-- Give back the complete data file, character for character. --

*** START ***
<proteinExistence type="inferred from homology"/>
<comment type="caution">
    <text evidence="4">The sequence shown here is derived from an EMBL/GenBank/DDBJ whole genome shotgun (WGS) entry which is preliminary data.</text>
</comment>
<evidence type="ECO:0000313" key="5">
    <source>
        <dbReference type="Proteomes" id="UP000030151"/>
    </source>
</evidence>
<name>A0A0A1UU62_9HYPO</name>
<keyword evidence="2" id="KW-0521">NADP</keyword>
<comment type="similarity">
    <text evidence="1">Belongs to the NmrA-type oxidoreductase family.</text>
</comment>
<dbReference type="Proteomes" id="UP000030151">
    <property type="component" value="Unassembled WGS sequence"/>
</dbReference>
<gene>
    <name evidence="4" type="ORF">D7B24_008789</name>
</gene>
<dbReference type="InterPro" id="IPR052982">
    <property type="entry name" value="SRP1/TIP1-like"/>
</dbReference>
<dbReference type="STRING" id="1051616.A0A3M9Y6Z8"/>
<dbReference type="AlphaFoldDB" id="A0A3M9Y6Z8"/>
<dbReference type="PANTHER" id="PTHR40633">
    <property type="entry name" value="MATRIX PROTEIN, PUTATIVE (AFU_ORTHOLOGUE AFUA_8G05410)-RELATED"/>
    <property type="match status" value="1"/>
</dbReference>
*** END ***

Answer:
<proteinExistence type="inferred from homology"/>
<comment type="caution">
    <text evidence="4">The sequence shown here is derived from an EMBL/GenBank/DDBJ whole genome shotgun (WGS) entry which is preliminary data.</text>
</comment>
<evidence type="ECO:0000313" key="5">
    <source>
        <dbReference type="Proteomes" id="UP000030151"/>
    </source>
</evidence>
<name>A0A0A1UU62_9HYPO</name>
<keyword evidence="2" id="KW-0521">NADP</keyword>
<comment type="similarity">
    <text evidence="1">Belongs to the NmrA-type oxidoreductase family.</text>
</comment>
<dbReference type="Proteomes" id="UP000030151">
    <property type="component" value="Unassembled WGS sequence"/>
</dbReference>
<gene>
    <name evidence="4" type="ORF">D7B24_008789</name>
</gene>
<dbReference type="InterPro" id="IPR052982">
    <property type="entry name" value="SRP1/TIP1-like"/>
</dbReference>
<dbReference type="STRING" id="1051616.A0A3M9Y6Z8"/>
<dbReference type="AlphaFoldDB" id="A0A3M9Y6Z8"/>
<dbReference type="PANTHER" id="PTHR40633">
    <property type="entry name" value="MATRIX PROTEIN, PUTATIVE (AFU_ORTHOLOGUE AFUA_8G05410)-RELATED"/>
    <property type="match status" value="1"/>
</dbReference>